Chapter 1. Best Practices for XHTML and CSS
Great works are performed, not by strength, but by perseverance.
In its early years, the Web wasn't exactly the most attractive thing on the planet. Created by and for nuclear physicists, hypertext was simply a means by which content-heavy documents could be shared over an open, distributed network. Needless to say, high-caliber design wasn't a top priority for the Web's earliest authors. In fact, HTML's much-used (and, as will be discussed, oft-abused)
table element was created with one purpose in mind: the display of tabular data.
By the heyday of late-1990s' Web design, the "L" in HTML was often ignored. Many professionals felt that the code used to build Web pages wasn't a language per se and, thus, wasn't subject to the rules and restrictions of a real programming language. Besides, clients weren't paying for "compliant," "accessible," or "future-proof" code. In fact, many sites were produced with the requirement that they be "backward compatible." That was a misnomer if ever there was one because it simply required a consistent display in version 4.0 browsers or higher.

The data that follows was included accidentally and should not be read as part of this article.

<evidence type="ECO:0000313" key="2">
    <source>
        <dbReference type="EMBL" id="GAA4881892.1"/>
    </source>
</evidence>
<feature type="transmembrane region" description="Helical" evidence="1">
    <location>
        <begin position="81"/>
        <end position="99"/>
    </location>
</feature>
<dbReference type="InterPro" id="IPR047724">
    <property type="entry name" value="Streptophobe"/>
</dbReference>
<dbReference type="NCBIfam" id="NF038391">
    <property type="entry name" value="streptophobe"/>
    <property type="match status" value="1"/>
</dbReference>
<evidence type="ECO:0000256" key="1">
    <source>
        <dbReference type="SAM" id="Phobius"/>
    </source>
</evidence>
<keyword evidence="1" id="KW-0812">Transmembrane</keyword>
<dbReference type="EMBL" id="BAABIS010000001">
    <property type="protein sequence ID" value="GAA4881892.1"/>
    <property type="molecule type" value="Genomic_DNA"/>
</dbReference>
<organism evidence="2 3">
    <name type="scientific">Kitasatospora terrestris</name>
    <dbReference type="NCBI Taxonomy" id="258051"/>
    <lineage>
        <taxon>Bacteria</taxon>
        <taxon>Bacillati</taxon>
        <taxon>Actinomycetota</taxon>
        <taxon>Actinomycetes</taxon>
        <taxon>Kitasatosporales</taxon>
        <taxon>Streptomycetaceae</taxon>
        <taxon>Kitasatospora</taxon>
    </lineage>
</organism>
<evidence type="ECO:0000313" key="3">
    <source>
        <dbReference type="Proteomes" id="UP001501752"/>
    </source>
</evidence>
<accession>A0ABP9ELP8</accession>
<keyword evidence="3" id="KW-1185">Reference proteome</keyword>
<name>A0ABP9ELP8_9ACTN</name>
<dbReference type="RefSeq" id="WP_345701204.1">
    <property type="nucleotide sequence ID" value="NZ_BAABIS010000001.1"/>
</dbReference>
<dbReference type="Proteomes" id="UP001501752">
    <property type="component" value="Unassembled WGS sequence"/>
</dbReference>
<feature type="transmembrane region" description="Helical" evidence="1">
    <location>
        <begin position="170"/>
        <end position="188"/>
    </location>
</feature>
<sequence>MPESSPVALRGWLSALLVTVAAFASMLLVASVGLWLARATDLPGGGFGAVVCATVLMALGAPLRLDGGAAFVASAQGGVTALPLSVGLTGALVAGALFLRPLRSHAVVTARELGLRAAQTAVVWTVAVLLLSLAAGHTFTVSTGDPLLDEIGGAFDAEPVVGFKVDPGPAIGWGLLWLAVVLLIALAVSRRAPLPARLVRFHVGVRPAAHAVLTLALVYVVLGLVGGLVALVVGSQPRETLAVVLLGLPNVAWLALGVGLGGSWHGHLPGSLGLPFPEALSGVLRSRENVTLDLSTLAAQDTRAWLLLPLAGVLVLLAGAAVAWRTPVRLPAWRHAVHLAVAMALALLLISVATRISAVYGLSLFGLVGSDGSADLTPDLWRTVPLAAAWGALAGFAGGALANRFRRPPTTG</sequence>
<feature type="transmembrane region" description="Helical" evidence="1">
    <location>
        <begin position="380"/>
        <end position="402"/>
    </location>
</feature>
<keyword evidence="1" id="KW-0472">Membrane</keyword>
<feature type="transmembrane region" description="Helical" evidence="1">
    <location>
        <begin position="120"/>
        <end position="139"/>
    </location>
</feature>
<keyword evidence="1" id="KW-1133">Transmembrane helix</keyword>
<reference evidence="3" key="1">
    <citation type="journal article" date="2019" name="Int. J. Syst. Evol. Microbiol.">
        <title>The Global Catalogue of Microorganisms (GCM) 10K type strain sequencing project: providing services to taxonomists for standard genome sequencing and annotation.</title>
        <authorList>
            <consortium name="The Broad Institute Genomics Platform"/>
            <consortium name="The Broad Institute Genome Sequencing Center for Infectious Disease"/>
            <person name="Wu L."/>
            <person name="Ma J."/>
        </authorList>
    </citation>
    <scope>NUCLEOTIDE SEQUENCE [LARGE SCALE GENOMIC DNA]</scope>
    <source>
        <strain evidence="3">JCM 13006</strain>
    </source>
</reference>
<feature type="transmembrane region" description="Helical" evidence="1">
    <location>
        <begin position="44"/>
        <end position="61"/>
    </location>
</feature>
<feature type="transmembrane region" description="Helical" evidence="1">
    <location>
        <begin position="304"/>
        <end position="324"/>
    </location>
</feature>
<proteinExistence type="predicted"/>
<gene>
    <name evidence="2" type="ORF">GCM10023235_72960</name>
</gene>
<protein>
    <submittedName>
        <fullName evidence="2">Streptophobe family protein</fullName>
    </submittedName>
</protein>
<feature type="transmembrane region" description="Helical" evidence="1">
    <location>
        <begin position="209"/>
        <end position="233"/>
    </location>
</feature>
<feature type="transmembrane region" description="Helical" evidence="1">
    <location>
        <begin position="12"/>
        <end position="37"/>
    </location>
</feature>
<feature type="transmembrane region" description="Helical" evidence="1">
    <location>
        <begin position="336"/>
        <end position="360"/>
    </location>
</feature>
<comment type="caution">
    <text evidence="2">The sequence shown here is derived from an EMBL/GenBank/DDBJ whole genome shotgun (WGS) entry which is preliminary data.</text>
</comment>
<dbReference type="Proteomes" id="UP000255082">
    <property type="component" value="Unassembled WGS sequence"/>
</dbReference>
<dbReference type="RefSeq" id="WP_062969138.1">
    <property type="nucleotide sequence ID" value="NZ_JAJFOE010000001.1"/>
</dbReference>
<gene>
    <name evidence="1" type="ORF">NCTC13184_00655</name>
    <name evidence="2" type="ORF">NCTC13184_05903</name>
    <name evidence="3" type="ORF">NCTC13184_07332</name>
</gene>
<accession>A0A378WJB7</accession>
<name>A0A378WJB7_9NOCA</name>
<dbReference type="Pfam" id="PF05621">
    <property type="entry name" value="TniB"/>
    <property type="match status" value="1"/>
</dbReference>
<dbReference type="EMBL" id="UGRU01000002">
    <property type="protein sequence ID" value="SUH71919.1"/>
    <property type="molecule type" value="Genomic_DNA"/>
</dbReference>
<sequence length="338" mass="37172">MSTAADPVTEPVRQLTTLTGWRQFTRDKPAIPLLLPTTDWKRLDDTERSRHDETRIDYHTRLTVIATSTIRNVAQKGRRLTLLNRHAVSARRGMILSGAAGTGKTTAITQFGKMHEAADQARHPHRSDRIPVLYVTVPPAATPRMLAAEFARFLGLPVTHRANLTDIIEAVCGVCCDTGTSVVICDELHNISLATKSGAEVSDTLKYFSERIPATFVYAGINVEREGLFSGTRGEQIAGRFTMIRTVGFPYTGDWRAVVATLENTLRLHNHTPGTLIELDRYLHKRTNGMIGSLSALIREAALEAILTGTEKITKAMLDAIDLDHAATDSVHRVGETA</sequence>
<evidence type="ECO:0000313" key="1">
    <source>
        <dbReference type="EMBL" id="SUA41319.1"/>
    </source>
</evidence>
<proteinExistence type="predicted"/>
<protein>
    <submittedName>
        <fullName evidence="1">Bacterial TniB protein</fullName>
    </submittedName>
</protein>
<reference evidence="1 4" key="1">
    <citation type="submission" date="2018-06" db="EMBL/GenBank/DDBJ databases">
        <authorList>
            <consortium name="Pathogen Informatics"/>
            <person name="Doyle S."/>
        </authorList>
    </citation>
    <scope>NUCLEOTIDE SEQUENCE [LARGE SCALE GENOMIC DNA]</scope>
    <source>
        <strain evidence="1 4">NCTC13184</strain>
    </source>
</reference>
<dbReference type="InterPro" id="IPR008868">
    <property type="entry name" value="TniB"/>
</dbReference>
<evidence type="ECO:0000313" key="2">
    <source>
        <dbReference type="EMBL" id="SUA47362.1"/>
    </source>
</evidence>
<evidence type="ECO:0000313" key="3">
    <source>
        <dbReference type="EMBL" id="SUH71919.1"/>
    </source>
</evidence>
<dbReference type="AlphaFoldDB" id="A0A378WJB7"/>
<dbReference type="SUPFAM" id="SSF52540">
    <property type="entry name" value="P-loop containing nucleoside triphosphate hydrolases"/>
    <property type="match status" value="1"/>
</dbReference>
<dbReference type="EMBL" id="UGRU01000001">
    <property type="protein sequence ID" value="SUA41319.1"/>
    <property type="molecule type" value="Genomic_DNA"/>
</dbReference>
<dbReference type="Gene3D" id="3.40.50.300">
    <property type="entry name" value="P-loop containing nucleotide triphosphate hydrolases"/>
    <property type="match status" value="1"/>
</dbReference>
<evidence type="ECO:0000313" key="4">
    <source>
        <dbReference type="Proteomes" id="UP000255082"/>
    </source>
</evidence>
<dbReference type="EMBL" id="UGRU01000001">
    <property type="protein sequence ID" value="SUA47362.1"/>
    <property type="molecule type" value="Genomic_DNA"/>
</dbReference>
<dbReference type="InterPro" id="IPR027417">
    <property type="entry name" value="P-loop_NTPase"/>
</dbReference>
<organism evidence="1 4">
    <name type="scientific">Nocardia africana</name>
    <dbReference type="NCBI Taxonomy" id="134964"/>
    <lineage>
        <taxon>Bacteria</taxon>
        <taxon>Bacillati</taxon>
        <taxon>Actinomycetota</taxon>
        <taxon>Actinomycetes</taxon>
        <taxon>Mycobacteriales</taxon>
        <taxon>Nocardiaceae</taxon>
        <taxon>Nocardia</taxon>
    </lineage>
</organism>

Browsers of that time were temperamental, to say the least. With poor support for the specifications written by the World Wide Web Consortium (W3C) —
www.w3.org — you could count on a page rendering differently in Browser A than in Browser B. So, while many programmers were dimly aware of the "standards" the W3C produced, the browsers they had to support ...